Sonics File For Arbitration In KeyArena Lease


Friday, September 21st 2007, 7:06 pm
By: News On 6


SEATTLE (AP) _ The Seattle SuperSonics have asked for an arbitration panel to rule they do not have to play the final three years of their lease at KeyArena so the team can relocate after this coming season, in the likely event it does not secure a new arena in the Seattle area by next month.

``As we approach the Oct. 31 deadline, we've seen nothing tangible,'' Sonics chairman Clay Bennett said Friday, referring to movement toward a new, $500 million building and the deadline he created after the team filed a demand for arbitration with the American Arbitration Association this week.

``It's not working at all today here,'' said Bennett, who has estimated his Oklahoma City-based ownership group lost $20 million running the team for the first time last season. ``We have significant cash loss. Our sales are way off ... just compared to what is happening with the Mariners and the Seahawks.

``The business model today, where we are, cannot continue.''

Bennett, whose group bought the Sonics and WNBA's Storm for $350 million in 2006, said he hopes to have a decision from a three-member arbitration panel by January. That would then give Seattle's NBA team since 1967 time to file for relocation with the NBA for the 2008-09 season. Teams must file for relocation with the league by March 1 for the following season.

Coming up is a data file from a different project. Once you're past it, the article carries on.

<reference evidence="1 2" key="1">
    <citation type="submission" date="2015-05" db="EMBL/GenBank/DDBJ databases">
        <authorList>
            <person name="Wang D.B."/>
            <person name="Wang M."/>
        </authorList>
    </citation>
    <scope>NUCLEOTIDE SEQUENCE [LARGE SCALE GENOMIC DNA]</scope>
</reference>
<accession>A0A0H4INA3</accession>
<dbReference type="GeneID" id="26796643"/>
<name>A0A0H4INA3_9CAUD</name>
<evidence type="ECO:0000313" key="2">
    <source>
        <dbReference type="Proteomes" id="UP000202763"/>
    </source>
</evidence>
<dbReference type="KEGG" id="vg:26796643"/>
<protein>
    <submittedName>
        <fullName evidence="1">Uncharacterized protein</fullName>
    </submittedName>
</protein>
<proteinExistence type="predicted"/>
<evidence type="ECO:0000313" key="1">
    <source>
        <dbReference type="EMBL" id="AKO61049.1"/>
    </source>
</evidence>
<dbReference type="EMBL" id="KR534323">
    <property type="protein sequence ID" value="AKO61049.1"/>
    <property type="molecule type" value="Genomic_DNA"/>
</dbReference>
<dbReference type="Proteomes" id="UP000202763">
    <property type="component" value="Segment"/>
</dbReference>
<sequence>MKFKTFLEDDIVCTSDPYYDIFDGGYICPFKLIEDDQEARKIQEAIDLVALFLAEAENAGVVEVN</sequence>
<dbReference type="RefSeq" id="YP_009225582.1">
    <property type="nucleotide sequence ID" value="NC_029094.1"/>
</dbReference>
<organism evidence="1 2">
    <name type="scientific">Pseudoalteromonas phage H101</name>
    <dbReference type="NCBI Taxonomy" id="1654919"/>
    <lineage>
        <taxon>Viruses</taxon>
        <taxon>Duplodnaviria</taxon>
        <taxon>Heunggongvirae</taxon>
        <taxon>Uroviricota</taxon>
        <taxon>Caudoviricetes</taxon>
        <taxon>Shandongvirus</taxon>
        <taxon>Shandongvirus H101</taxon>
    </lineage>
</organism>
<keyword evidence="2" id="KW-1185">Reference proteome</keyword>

The Sonics are likely headed to Oklahoma City if they don't get a new arena agreement in the next six weeks.

``I absolutely know the team can survive and be profitable in Oklahoma City,'' Bennett said. ``The Ford Center (there) is quite adequate _ but another building would be needed in the future.

``I can tell you there is high interest in bringing the NBA to Oklahoma City.''

In a statement, Mayor Greg Nickels said he was ``outraged at today's actions'' by Bennett and would do everything in his power to enforce the contract, which runs through 2010.

``There have always been sensible options available to Mr. Bennett if he wanted to keep the Sonics and Storm at KeyArena. Today's actions make it clear that has never been his intention,'' Nickels said.

``My door has been open, is open and remains open to Mr. Bennett but he has refused to meet. Typically, people acting in good faith engage in a conversation before seeking arbitration.''

The Sonics said they had not determined what a buyout would cost, pending the arbitrators' ruling. The figure would presumably cover revenue lost to the city should the Sonics leave before 2010.

Bennett said his Oklahoma City-based ownership will keep the Storm in Seattle for one more season, through next summer, but that his preference is to keep the two teams together beyond that.

He also said he intends to remain ``engaged'' with the Muckleshoot Indian Tribe, which funded a just-completed feasibility study that said an arena could prosper on tribe-owned land in Auburn, 25 miles south of Seattle. But Bennett again said Friday that he was concerned about the site's relative remoteness and the traffic issues surrounding it.

Bennett also said he has been approached by potential investors with other proposals _ some of which he wasn't sure were earnest and valid. He said neither the Sonics or the Storm is for sale, though he acknowledged he's fielded some inquiries from Seattle-area business people about potentially buying the teams.